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How did you get started in underwater photography?
Almost 20 years ago, a good diving friend and videographer was getting rid of a Sony Hi8 camcorder with a Subal housing at a very reasonable price. I snapped up a bargain and I’m amazed now at where underwater photography has led me. I stayed with video until 2007 when I moved over to still photography, and now only rarely take video.
What came first – diving or photography?
I’d been diving for over 10 years before I picked up an underwater camera. My journey started alongside taking up rebreather diving – as if I didn’t have enough to think about on dives. At first it was videography only and I was lucky to have been involved as a cameraman on both series of Deep Wreck Mysteries, which continue to be aired to this day. I am currently doing my HSE Scuba qualification which hopefully will allow me to find work again within the industry.
What’s in your underwater photography kitbag?
My current camera is a mirrorless full frame Nikon Z6 in a Nauticam housing. I acquired this specifically for my dives this year on HMHS Britannic, as the camera has brilliant low light capability that would bring back some amazing images from Titanic’s sister ship. I have a selection of ports, but my favourite is the wide-angle 140mm Nauticam glass dome which will be in front of the Nikon 8-15mm lens.
I use Inon Z240 strobes but more often I will use video lights for illumination – both on camera and off. I use several inexpensive Chinese made video lights (they survived the 115m deep Britannic!) but I also have a fantastic Big Blu 33K light (nick-named the “tub of light”) which allows me to take the sun underwater.
I think one of the most important bits of kit I have is a homemade neoprene cover that stretches over the dome port for protection. Always attached to the housing, it is a simple way of keeping the port safe especially when tech diving, at times the camera has to be ignored while an issue is dealt with.
Favourite location for diving and underwater photography?
Without doubt the clear cold water of Malin Head off the coast of Donegal, Ireland. Fantastic well-preserved wrecks in often jaw dropping visibility.
Most challenging dive?
This has to be diving HMHS Britannic with the combination of the logistics of getting all the dive kit and divers to Kea island, Greece. The extreme depth, with its associated risks. The weight of all the kit that would have to be carried by each diver (over 150kg). Despite the complexities of the dive, still taking a camera down and spending time capturing scenes that ordinarily only a handful of technical divers would actually see.
Who are your diving inspirations?
Cousteau. As a child, I remember watching his Silent World series, he was so ahead of his time. Leigh Bishop for his inspiring deep wreck photography taken on film. Arthur Kingdon, who I have succeeded as Chair of the Bristol Underwater Photography Group. He was always ready to give advice when I was new to underwater photography. Arthur is a technically fantastic photographer with a wealth of experience and knowledge.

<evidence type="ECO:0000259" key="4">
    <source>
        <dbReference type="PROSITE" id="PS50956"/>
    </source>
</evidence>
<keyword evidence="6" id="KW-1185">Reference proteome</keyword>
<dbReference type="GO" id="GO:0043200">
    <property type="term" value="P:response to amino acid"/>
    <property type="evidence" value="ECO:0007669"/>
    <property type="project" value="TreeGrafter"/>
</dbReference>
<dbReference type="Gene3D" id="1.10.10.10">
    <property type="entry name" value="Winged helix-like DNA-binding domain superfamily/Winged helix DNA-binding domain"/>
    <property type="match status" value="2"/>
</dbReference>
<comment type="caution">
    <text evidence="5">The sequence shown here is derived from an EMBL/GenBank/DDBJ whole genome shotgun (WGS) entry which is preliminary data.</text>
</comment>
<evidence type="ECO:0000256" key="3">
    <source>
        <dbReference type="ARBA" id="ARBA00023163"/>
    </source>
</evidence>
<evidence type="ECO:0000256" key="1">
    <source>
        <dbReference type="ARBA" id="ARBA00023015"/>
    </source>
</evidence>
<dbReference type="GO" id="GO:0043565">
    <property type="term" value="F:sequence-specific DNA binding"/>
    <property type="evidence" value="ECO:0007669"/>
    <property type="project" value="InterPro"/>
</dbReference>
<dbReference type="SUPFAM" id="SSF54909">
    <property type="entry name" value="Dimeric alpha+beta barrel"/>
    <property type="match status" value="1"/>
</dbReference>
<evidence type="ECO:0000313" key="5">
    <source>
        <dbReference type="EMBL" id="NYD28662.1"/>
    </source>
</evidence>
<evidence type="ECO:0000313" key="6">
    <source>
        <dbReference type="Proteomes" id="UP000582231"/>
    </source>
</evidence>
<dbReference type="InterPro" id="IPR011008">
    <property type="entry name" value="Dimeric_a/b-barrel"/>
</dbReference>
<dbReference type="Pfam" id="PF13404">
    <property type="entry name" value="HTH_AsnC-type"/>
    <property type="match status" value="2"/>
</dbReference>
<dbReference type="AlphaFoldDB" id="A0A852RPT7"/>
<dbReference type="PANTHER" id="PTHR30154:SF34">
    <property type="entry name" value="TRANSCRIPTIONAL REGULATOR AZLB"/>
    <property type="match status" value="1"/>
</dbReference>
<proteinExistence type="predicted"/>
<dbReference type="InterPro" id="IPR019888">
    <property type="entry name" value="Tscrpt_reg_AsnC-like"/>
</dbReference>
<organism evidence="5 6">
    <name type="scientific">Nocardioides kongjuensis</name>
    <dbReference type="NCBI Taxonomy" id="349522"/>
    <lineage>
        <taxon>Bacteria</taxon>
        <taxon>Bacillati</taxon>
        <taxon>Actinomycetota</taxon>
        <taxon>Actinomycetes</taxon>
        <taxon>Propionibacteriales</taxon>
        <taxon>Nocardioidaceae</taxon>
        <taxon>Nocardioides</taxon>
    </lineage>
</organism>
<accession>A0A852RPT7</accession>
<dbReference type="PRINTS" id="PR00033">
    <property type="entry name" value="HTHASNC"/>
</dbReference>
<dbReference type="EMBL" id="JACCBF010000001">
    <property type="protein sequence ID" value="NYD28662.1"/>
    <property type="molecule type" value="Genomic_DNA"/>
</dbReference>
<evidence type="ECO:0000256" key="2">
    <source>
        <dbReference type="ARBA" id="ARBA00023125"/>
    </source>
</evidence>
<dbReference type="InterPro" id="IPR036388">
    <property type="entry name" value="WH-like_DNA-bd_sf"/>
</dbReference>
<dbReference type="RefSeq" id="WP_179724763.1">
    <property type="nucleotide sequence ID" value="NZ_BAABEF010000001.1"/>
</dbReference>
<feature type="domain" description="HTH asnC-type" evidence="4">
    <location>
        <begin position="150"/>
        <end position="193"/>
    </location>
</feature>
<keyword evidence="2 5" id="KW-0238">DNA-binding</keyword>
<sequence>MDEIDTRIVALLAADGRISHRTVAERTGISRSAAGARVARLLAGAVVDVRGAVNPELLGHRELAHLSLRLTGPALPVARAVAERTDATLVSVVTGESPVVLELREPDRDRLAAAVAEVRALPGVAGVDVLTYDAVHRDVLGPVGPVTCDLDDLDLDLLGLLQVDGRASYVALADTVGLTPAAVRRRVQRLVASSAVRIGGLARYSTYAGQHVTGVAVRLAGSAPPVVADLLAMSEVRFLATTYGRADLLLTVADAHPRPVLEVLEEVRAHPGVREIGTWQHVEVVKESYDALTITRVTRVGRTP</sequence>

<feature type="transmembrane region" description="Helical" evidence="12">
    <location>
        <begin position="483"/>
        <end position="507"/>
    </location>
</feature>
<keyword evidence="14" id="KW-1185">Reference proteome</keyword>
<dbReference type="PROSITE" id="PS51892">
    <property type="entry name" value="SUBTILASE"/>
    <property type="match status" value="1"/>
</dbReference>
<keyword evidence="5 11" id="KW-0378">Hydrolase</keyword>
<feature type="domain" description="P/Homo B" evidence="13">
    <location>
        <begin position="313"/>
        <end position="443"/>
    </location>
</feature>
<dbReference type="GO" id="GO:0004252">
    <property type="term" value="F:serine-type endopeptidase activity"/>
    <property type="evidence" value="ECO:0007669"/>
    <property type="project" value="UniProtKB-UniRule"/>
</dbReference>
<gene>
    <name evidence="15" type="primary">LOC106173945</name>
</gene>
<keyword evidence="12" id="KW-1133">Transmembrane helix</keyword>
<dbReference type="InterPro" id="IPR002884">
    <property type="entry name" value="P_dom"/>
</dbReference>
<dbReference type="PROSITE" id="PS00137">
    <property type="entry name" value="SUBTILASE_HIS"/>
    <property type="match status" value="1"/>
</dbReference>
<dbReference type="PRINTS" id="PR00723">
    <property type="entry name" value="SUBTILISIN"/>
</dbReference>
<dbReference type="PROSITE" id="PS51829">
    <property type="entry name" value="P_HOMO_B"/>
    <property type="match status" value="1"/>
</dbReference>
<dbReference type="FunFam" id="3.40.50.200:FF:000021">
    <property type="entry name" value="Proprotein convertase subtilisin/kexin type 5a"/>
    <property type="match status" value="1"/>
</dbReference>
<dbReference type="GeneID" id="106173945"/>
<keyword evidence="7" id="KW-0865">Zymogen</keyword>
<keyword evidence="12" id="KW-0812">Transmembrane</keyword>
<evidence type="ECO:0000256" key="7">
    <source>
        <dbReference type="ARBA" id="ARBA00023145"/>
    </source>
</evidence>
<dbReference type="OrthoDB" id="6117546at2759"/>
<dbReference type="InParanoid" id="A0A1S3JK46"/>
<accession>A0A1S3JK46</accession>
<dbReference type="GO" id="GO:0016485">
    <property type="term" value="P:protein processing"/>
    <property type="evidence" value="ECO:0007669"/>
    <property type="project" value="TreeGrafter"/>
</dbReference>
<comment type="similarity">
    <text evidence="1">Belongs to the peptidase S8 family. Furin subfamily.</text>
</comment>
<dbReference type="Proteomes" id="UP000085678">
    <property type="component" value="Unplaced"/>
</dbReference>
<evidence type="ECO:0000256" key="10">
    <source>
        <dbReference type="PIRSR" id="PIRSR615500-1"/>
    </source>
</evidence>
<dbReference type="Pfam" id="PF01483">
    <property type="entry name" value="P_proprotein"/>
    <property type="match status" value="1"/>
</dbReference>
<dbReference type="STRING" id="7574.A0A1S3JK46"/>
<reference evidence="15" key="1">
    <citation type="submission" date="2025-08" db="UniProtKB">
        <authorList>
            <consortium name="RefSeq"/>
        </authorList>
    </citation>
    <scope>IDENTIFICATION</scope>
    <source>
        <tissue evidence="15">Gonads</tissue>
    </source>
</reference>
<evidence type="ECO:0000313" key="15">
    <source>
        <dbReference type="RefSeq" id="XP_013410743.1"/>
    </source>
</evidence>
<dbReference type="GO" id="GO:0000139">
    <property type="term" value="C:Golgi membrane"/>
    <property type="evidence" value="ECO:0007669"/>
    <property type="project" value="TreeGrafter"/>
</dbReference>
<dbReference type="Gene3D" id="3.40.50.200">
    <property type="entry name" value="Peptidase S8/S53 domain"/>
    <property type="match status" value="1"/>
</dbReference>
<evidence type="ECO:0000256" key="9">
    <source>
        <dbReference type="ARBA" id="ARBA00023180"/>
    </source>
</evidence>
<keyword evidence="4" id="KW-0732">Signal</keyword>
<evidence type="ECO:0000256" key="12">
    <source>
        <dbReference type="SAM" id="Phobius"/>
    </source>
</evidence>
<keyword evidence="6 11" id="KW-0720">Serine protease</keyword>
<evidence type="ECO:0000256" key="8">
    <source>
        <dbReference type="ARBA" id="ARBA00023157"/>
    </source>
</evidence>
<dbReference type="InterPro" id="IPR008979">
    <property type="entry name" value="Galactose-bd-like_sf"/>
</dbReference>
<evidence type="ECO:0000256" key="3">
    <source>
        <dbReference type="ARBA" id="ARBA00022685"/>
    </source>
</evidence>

Rene Andersen, who is a Danish tech diver and underwater photographer I was lucky to meet and dive with in 2018 at Malin Head. His approach to deep wreck photography enables the capture of scenes unattainable just a few years ago. He was rightly the Underwater Photographer of the Year winner of the wrecks category in 2019.
Also many others who I have met, dived with and spent hours discussing the finer points of achieving that perfect image!
Which underwater locations or species are still on your photography wish list and why?
I would like to get to Bikini Atoll for the amazing intact and historic shipwrecks at the site of American nuclear bomb testing. I would also love to visit the Galapagos (I’m not just interested in wrecks!)
What advice do you wish you’d had as a novice underwater photographer?
Get close, slow down and seek help and advice from fellow photographers who, on the whole, are very willing to share their own experience and knowledge.
Hairiest moment when shooting underwater?
I was diving a 100m+ shipwreck off the Isles of Scilly and hoping for the fantastic visibility that can occur in the western approaches. All was looking great until about 10m from the wreck when I descended into a thick layer of silty water. I briefly let go of the shot line and then realised there was no way I could find it or my buddy again.
I had to bag off from over 100m, on my own. Even though it was a short dive, I had incurred considerable decompression. To make matters worse, I dropped the reel while it was in free running mode so had a complete birds nest of line to manage as well (couldn’t cut it and lose the reel could I?) Needless to say no images were captured on that particular dive!
What is your most memorable dive and why?
The HMHS Britannic mentioned above! It is memorable because the Britannic has links to that most famous shipwreck of all, Titanic. With big dives the reality can sometimes be disappointing, but not so Britannic. Everything about the wreck is plus-sized, but the great visibility and the wonders of modern dive technology enable us mere mortals to visit a spectacular pristine underwater museum.
Former underwater videographer Rick Ayrton took up stills photography in 2007. He had been diving for more than 10 years before picking up an underwater camera and has since been involved as a cameraman on both series of Deep Wreck Mysteries. He is currently working towards his HSE Scuba qualification.
Check out more of Rick’s work on Instagram